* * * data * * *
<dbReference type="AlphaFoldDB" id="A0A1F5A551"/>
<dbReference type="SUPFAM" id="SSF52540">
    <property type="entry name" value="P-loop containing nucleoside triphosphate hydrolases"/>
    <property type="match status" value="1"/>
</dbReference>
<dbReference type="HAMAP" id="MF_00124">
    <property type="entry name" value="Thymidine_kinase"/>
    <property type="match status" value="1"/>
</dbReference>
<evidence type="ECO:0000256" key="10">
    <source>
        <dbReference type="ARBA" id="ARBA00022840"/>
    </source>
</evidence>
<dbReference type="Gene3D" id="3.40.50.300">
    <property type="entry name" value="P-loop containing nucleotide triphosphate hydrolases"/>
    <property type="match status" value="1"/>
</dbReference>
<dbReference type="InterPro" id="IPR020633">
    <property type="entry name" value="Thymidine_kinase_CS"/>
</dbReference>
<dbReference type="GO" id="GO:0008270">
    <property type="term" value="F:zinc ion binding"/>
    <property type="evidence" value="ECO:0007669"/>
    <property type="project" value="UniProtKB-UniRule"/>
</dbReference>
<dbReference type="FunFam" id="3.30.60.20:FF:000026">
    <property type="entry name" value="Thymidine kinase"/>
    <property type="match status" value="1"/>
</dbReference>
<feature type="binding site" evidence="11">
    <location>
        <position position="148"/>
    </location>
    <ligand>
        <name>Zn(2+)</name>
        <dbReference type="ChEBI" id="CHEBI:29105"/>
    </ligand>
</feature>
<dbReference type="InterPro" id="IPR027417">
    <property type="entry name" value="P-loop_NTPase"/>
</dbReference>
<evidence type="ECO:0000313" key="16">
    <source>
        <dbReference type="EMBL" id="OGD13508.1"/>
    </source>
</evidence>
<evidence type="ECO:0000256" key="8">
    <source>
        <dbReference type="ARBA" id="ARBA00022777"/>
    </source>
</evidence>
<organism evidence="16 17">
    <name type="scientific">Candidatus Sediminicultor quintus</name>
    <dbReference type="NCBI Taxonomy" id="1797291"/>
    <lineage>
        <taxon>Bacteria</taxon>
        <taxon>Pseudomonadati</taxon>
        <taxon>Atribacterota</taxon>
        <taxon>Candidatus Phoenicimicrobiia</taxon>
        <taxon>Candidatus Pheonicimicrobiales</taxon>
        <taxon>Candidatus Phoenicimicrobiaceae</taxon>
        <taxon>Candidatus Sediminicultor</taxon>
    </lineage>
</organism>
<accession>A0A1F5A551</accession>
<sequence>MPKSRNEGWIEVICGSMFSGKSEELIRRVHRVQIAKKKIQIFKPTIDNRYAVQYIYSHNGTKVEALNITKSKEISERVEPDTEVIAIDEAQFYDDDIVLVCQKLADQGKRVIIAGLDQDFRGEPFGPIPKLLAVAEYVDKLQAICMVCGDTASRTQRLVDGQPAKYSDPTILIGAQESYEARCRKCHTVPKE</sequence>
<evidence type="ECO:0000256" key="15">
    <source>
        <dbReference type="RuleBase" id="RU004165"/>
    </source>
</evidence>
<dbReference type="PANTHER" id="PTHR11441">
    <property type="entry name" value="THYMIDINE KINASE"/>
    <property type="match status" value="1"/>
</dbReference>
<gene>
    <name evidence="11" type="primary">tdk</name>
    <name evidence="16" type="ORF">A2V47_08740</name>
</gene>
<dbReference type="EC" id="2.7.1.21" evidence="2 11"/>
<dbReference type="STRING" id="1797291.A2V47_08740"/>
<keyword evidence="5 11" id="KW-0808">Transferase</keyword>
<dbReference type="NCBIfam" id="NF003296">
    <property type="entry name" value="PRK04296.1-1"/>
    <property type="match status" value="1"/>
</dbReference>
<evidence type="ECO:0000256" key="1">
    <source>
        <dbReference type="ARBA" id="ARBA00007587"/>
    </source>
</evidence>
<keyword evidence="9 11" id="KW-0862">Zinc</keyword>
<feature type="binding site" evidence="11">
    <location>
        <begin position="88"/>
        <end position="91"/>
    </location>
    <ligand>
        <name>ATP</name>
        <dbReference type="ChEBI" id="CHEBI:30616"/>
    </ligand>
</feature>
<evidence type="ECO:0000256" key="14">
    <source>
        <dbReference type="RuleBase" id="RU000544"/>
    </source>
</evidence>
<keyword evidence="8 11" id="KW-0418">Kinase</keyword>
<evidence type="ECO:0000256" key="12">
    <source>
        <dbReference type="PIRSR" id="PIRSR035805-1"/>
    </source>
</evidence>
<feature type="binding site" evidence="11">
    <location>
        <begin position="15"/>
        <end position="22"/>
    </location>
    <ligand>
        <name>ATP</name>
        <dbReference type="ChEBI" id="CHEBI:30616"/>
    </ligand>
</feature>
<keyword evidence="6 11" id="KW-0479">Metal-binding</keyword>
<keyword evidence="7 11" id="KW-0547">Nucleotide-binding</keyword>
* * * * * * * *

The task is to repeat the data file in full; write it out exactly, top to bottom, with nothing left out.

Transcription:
<dbReference type="AlphaFoldDB" id="A0A1F5A551"/>
<dbReference type="SUPFAM" id="SSF52540">
    <property type="entry name" value="P-loop containing nucleoside triphosphate hydrolases"/>
    <property type="match status" value="1"/>
</dbReference>
<dbReference type="HAMAP" id="MF_00124">
    <property type="entry name" value="Thymidine_kinase"/>
    <property type="match status" value="1"/>
</dbReference>
<evidence type="ECO:0000256" key="10">
    <source>
        <dbReference type="ARBA" id="ARBA00022840"/>
    </source>
</evidence>
<dbReference type="Gene3D" id="3.40.50.300">
    <property type="entry name" value="P-loop containing nucleotide triphosphate hydrolases"/>
    <property type="match status" value="1"/>
</dbReference>
<dbReference type="InterPro" id="IPR020633">
    <property type="entry name" value="Thymidine_kinase_CS"/>
</dbReference>
<dbReference type="GO" id="GO:0008270">
    <property type="term" value="F:zinc ion binding"/>
    <property type="evidence" value="ECO:0007669"/>
    <property type="project" value="UniProtKB-UniRule"/>
</dbReference>
<dbReference type="FunFam" id="3.30.60.20:FF:000026">
    <property type="entry name" value="Thymidine kinase"/>
    <property type="match status" value="1"/>
</dbReference>
<feature type="binding site" evidence="11">
    <location>
        <position position="148"/>
    </location>
    <ligand>
        <name>Zn(2+)</name>
        <dbReference type="ChEBI" id="CHEBI:29105"/>
    </ligand>
</feature>
<dbReference type="InterPro" id="IPR027417">
    <property type="entry name" value="P-loop_NTPase"/>
</dbReference>
<evidence type="ECO:0000313" key="16">
    <source>
        <dbReference type="EMBL" id="OGD13508.1"/>
    </source>
</evidence>
<evidence type="ECO:0000256" key="8">
    <source>
        <dbReference type="ARBA" id="ARBA00022777"/>
    </source>
</evidence>
<organism evidence="16 17">
    <name type="scientific">Candidatus Sediminicultor quintus</name>
    <dbReference type="NCBI Taxonomy" id="1797291"/>
    <lineage>
        <taxon>Bacteria</taxon>
        <taxon>Pseudomonadati</taxon>
        <taxon>Atribacterota</taxon>
        <taxon>Candidatus Phoenicimicrobiia</taxon>
        <taxon>Candidatus Pheonicimicrobiales</taxon>
        <taxon>Candidatus Phoenicimicrobiaceae</taxon>
        <taxon>Candidatus Sediminicultor</taxon>
    </lineage>
</organism>
<accession>A0A1F5A551</accession>
<sequence>MPKSRNEGWIEVICGSMFSGKSEELIRRVHRVQIAKKKIQIFKPTIDNRYAVQYIYSHNGTKVEALNITKSKEISERVEPDTEVIAIDEAQFYDDDIVLVCQKLADQGKRVIIAGLDQDFRGEPFGPIPKLLAVAEYVDKLQAICMVCGDTASRTQRLVDGQPAKYSDPTILIGAQESYEARCRKCHTVPKE</sequence>
<evidence type="ECO:0000256" key="15">
    <source>
        <dbReference type="RuleBase" id="RU004165"/>
    </source>
</evidence>
<dbReference type="PANTHER" id="PTHR11441">
    <property type="entry name" value="THYMIDINE KINASE"/>
    <property type="match status" value="1"/>
</dbReference>
<gene>
    <name evidence="11" type="primary">tdk</name>
    <name evidence="16" type="ORF">A2V47_08740</name>
</gene>
<dbReference type="EC" id="2.7.1.21" evidence="2 11"/>
<dbReference type="STRING" id="1797291.A2V47_08740"/>
<keyword evidence="5 11" id="KW-0808">Transferase</keyword>
<dbReference type="NCBIfam" id="NF003296">
    <property type="entry name" value="PRK04296.1-1"/>
    <property type="match status" value="1"/>
</dbReference>
<evidence type="ECO:0000256" key="1">
    <source>
        <dbReference type="ARBA" id="ARBA00007587"/>
    </source>
</evidence>
<keyword evidence="9 11" id="KW-0862">Zinc</keyword>
<feature type="binding site" evidence="11">
    <location>
        <begin position="88"/>
        <end position="91"/>
    </location>
    <ligand>
        <name>ATP</name>
        <dbReference type="ChEBI" id="CHEBI:30616"/>
    </ligand>
</feature>
<evidence type="ECO:0000256" key="14">
    <source>
        <dbReference type="RuleBase" id="RU000544"/>
    </source>
</evidence>
<keyword evidence="8 11" id="KW-0418">Kinase</keyword>
<evidence type="ECO:0000256" key="12">
    <source>
        <dbReference type="PIRSR" id="PIRSR035805-1"/>
    </source>
</evidence>
<feature type="binding site" evidence="11">
    <location>
        <begin position="15"/>
        <end position="22"/>
    </location>
    <ligand>
        <name>ATP</name>
        <dbReference type="ChEBI" id="CHEBI:30616"/>
    </ligand>
</feature>
<keyword evidence="6 11" id="KW-0479">Metal-binding</keyword>
<keyword evidence="7 11" id="KW-0547">Nucleotide-binding</keyword>